What if consumers were to carefully consider the types of cookware they’re using to cook their foods in, to reduce the cumulative chemical exposure found in various types of cookware that is getting into their foods? After a great deal of time researching and reading, I have very good reasons for getting rid of any Teflon cookware and skillets, and purchasing very good quality Cast Iron Cookware that will last a lifetime and then some.
What if makeup-wearing women were to stop buying and using makeup and perfumes with harmful chemicals in them, that are readily absorbed through the skin and into the bloodstream, opting instead to go without makeup at all or choose healthier options? What about “Mineral Makeup”, or homemade makeup? Less is more, right?
Your skin is the largest organ of your body. Anything you put on your skin is readily absorbed by the body. The US Food and Drug Administration (FDA) does not regulate these products since they are not foods. When you ingest toxic substances, they are processed through the liver and have a chance of being eliminated from the body, but not all chemical toxins are excreted totally from the body, but actually accumulate in the body over a lifetime and are the cause of cancer and many other debilitating diseases.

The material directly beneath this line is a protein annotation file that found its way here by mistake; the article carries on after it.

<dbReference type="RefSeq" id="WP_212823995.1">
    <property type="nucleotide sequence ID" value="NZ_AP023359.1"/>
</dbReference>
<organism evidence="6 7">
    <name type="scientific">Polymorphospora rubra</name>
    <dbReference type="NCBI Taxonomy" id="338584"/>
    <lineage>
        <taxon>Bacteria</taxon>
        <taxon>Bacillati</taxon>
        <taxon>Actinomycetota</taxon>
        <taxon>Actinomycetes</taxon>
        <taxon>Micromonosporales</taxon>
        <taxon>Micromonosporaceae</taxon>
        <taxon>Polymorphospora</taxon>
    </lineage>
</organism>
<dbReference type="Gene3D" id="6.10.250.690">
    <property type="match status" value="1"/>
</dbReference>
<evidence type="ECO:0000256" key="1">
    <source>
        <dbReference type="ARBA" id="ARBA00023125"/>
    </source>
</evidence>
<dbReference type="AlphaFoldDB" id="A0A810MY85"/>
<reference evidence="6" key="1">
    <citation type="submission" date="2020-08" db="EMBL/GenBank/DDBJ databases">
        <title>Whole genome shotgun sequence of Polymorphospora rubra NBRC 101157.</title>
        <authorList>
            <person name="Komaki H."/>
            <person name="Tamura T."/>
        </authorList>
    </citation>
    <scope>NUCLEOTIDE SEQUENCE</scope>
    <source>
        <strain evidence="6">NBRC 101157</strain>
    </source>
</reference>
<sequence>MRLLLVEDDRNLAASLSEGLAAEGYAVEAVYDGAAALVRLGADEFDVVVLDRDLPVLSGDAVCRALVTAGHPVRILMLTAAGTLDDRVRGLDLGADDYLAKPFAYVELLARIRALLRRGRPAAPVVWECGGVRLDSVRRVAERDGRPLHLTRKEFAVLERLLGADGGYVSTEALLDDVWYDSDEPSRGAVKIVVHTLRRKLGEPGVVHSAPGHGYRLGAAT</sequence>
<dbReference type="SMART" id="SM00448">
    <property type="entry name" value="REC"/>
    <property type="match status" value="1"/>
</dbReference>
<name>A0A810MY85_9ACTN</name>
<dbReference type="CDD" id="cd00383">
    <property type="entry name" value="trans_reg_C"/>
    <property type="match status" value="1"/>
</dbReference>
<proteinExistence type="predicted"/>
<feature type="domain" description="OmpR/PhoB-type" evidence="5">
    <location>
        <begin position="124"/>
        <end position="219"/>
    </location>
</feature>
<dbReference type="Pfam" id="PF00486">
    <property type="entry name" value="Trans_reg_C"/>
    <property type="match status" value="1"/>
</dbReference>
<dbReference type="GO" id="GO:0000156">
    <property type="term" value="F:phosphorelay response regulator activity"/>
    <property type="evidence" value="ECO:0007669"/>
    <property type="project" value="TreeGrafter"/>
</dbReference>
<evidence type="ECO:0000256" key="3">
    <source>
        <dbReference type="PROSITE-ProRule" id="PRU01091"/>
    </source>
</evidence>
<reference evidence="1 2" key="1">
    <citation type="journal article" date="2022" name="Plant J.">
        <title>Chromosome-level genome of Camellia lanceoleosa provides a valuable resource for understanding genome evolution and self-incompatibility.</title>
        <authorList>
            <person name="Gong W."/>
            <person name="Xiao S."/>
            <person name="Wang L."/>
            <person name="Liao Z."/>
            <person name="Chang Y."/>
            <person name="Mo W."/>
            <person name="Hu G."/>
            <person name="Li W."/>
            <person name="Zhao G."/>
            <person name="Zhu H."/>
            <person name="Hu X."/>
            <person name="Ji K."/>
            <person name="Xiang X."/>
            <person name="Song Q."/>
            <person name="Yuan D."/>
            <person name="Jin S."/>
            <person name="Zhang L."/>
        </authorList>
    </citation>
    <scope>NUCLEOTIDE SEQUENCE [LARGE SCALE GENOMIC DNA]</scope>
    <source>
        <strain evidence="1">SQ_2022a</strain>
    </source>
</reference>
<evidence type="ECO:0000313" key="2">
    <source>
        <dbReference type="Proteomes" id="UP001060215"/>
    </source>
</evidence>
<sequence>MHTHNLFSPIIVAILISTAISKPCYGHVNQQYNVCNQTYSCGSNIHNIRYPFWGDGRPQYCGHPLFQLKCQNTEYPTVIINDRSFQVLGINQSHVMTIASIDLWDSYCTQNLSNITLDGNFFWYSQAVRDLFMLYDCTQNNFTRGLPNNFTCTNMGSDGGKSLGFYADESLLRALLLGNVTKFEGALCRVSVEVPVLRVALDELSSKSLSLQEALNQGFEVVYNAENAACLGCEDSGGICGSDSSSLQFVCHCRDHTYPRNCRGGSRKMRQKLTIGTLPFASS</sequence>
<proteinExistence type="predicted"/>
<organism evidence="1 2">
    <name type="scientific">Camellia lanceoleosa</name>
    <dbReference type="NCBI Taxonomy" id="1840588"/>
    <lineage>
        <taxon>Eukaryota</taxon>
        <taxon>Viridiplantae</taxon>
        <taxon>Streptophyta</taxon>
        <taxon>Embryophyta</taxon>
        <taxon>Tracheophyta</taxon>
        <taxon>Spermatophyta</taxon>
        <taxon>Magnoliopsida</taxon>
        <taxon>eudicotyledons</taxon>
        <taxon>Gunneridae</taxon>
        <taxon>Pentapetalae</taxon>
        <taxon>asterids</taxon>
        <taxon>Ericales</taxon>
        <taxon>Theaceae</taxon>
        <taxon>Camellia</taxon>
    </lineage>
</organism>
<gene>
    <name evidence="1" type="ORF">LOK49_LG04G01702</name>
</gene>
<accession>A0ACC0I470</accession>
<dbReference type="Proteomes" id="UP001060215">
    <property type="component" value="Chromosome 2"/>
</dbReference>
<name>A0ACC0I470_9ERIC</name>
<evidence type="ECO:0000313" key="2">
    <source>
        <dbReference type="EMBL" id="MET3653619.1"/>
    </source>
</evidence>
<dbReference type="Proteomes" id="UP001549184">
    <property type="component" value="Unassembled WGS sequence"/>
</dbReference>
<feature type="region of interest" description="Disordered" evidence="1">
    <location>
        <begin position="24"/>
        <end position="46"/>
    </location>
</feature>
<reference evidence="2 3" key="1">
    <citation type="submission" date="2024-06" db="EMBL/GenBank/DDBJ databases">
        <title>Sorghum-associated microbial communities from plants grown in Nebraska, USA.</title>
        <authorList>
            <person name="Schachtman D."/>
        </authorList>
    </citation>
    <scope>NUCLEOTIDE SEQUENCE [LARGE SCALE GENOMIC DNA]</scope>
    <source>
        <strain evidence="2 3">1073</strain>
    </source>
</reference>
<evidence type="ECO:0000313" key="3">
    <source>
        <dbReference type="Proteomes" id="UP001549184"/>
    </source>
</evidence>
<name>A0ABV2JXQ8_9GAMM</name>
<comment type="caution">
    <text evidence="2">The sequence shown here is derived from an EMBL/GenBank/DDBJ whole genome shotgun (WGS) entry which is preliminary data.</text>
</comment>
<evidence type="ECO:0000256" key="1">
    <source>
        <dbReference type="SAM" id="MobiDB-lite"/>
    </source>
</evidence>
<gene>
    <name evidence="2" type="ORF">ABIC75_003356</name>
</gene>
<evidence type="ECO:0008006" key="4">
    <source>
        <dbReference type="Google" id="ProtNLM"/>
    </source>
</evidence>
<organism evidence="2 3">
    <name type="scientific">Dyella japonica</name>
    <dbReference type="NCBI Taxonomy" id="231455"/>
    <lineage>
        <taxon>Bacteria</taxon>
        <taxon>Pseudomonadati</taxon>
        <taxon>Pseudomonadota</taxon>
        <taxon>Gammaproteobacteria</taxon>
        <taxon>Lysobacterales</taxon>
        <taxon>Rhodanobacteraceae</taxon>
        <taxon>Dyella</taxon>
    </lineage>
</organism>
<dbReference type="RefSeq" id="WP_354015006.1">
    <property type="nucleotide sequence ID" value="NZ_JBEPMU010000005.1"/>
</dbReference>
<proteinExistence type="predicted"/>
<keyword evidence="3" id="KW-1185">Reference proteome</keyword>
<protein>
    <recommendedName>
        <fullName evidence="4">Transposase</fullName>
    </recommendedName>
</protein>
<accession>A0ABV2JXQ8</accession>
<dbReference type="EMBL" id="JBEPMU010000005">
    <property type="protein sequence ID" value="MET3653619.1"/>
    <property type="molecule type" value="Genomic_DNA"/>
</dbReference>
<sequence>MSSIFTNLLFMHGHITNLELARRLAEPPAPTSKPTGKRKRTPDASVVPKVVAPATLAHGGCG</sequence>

Take the time necessary to educate yourself before using cosmetics, sunscreens, shampoos, soaps, body lotions, toothpastes, deodorants or antiperspirants, or any other substances on your body. If not for yourself, then for your children.